A powerful, emotionally textured winner.

IF YOU ONLY KNEW

A divorced wedding-dress designer tries to extricate herself from her ex-husband’s new life by moving from Manhattan to her suburban hometown, just in time to see her sister’s marriage rocked by a sexually graphic text.

Ever since Jenny’s husband, Owen, suddenly decided he didn’t love her anymore, she’s felt a little unmoored, especially since he hasn’t actually walked out of her life but only moved her to the best friend column. Confusingly, he's also acquired a new wife who adores Jenny, and they're having a baby, which Jenny desperately wanted to do but Owen was never ready for. Moving back to her hometown, the charming New York suburb of Cambry-on-Hudson, takes her back to her roots and closer to her family, since her mother and sister still live there. She’s excited to start her new life, separate from Owen and with an elegant storefront and workshop where she can design and create her signature wedding dresses. But as soon as she arrives, her sister, Rachel, discovers a sext on her husband’s phone, which puts her previously idyllic marriage in jeopardy. Rachel has never wanted anything but to be married with children, and her beautiful triplets, handsome husband, and stay-at-home life are the culmination of her lifelong dreams. But when it looks like Adam is cheating, her world is rocked. At first invested in saving the marriage, Rachel begins to resent Adam’s long-suffering attitude when she doesn’t forgive him—and get over it—right away, especially when it becomes clear that she can’t trust him anymore. Jenny and Rachel must navigate their conflicted emotions and search their hearts to decide what they really want when their expected futures go off the rails. Romance star Higgins shifts smoothly and poignantly into women’s fiction with this emotionally compelling story, and she brings her ability to create affecting heroines to this new genre. With a secondary cast of characters who buoy an already perceptive study of love, marriage, sisterhood, and loyalty, Higgins delivers.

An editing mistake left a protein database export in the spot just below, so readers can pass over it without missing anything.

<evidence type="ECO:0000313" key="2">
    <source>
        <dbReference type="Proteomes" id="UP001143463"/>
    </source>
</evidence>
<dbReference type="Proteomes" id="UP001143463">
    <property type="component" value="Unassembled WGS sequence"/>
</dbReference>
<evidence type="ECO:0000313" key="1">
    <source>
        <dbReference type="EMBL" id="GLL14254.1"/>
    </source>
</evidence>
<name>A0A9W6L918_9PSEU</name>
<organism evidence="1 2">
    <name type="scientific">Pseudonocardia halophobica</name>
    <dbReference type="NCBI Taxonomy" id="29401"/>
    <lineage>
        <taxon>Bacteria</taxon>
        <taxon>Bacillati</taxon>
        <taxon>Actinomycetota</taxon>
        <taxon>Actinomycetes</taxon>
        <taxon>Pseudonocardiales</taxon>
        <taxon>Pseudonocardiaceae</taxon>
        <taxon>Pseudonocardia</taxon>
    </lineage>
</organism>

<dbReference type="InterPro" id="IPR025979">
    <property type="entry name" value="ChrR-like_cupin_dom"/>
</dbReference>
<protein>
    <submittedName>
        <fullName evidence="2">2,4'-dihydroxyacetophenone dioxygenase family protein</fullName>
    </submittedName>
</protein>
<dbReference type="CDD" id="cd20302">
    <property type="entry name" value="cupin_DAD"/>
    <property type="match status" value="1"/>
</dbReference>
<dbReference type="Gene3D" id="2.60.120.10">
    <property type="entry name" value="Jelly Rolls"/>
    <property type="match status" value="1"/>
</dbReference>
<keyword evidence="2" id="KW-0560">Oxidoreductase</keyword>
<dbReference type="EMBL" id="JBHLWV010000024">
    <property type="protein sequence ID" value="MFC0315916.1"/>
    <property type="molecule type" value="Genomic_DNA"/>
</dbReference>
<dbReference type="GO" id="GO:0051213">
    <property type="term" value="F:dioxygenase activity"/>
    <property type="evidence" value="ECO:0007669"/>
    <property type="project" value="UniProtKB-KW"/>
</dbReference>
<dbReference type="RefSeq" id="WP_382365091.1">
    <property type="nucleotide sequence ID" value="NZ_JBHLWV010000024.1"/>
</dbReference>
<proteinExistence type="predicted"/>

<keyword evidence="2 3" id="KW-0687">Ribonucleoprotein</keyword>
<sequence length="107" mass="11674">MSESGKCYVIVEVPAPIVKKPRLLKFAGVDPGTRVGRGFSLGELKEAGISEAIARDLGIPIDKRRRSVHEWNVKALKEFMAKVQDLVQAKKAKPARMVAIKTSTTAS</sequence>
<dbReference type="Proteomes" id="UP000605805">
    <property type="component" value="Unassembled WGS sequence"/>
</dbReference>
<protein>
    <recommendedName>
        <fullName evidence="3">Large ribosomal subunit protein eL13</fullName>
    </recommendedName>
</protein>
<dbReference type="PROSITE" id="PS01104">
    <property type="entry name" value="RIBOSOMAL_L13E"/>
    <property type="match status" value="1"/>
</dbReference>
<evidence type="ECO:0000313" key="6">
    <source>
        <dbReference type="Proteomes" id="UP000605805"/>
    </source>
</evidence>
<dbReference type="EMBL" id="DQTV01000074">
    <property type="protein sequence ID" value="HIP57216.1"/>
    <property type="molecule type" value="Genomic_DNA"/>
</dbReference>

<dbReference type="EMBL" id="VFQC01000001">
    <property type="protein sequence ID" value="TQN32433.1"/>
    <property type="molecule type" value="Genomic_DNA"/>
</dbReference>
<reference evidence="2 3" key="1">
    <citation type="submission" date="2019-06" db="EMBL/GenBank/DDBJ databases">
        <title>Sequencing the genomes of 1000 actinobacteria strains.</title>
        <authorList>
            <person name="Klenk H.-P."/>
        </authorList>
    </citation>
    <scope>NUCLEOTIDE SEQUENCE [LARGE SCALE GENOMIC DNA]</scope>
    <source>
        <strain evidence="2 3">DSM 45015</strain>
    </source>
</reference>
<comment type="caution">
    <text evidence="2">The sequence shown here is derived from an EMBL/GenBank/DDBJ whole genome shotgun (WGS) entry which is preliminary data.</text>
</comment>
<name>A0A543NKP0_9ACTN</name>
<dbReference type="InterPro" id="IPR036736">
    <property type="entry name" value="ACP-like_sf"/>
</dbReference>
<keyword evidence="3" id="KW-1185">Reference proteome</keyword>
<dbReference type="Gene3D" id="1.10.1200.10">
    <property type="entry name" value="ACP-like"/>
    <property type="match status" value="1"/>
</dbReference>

A powerful, emotionally textured winner.

Pub Date: Aug. 25, 2015

ISBN: 978-0-373-78497-4

Page Count: 416

Publisher: Harlequin

Review Posted Online: June 1, 2015

Kirkus Reviews Issue: June 15, 2015

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ONE DAY IN THE LIFE OF IVAN DENISOVICH

While a few weeks ago it seemed as if Praeger would have a two month lead over Dutton in their presentation of this Soviet best seller, both the "authorized" edition (Dutton's) and the "unauthorized" (Praeger's) will appear almost simultaneously. There has been considerable advance attention on what appears to be as much of a publishing cause celebre here as the original appearance of the book in Russia. Without entering into the scrimmage, or dismissing it as a plague on both your houses, we will limit ourselves to a few facts. Royalties from the "unauthorized" edition will go to the International Rescue Committee; Dutton with their contracted edition is adhering to copyright conventions. The Praeger edition has two translators and one of them is the translator of Doctor Zhivago Dutton's translator, Ralph Parker, has been stigmatized by Praeger as "an apologist for the Soviet regime". To the untutored eye, the Dutton translation seems a little more literary, the Praeger perhaps closer to the rather primitive style of the original. The book itself is an account of one day in the three thousand six hundred and fifty three days of the sentence to be served by a carpenter, Ivan Denisovich Shukhov. (Solzhenitsyn was a political prisoner.) From the unrelenting cold without, to the conditions within, from the bathhouse to the latrine to the cells where survival for more than two weeks is impossible, this records the hopeless facts of existence as faced by thousands who went on "living like this, with your eyes on the ground". The Dutton edition has an excellent introduction providing an orientation on the political background to its appearance in Russia by Marvin Kalb. All involved in its publication (translators, introducers, etc.) claim for it great "artistic" values which we cannot share, although there is no question of its importance as a political and human document and as significant and tangible evidence of the de-Stalinization program.